Dr. King gives a speech in which he addresses a myriad of issues on the subject of civil rights.

MLK Speech at SCLC Staff Retreat

Dr. King addresses the staff of the SCLC at a retreat in Frogmore, South Carolina. He divides his speech into three parts: "whence we have come, where we have come, and where do we go from here." Dr. King thoroughly discusses his thoughts on Communism, the practice of nonviolence, the belief that racism is an "ontological affirmation,"and the weaknesses of Black Power.

MLK Statement before Platform Committee of the RNC

Dr. King lists the steps towards equality that have taken place all over the nation and he addresses the passage of the Civil Rights Bill. Dr. King explains what still needs to be done in order to make America truly the land of the free.

MLK Statement Before the Credentials Committee of the DNC

Dr. King addresses the Democratic National Committee urging them to stand up against the inequities that prevent Negro participation in the political process in the state of Mississippi.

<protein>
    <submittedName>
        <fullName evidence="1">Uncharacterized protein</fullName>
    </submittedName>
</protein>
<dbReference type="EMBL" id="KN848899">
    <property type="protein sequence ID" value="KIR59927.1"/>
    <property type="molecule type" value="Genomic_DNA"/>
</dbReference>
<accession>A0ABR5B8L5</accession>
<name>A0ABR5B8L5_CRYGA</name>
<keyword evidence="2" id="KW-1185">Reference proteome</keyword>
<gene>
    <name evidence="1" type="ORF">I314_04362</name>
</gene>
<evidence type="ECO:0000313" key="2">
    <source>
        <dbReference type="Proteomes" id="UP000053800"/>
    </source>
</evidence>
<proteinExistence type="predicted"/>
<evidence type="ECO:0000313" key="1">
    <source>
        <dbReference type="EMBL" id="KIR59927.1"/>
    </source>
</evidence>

MLK Statement Before the National Advisory Commission on Civil Disorders

Dr. King makes a public statement before the National Advisory Commission on Civil Disorder. He addresses five causes of the recent riots: hite backlash, unemployment, discriminatory practices, war, and features peculiar to big cities.

MLK's Plans for Cleveland

Dr. King outlines programs and development that he will implement in Cleveland. King frequently went to Cleveland throughout his time as a leader in the Civil Rights Movement.

MLK's Remarks at the World March Toward Human Rights Luncheon

This is a draft of remarks made by Dr. King to the World March Toward Human Rights Luncheon of the NAACP's Legal Education Defense Fund. The event took place at the Americana Hotel in Arlington, Virginia. Dr. King states that human rights involve two elements: recognition and opportunity. Dr. King proposes that the United States launch a Bill of Rights for the Disadvantaged.

MLK's Remarks to Swedish Audience

Dr. King delivers a speech in Stockholm, Sweden applauding the nation's commitment and support of racial justice in America. King further articulates his belief that despite several social ills people will "be able to sing together in the not too distant future."

My Dream

Dr. King writes an article entitled "My Dream," which discusses his campaign to "wage war on the big city ghetto." King visits several slums across the North, and expresses his sentiments regarding the infamous slum conditions.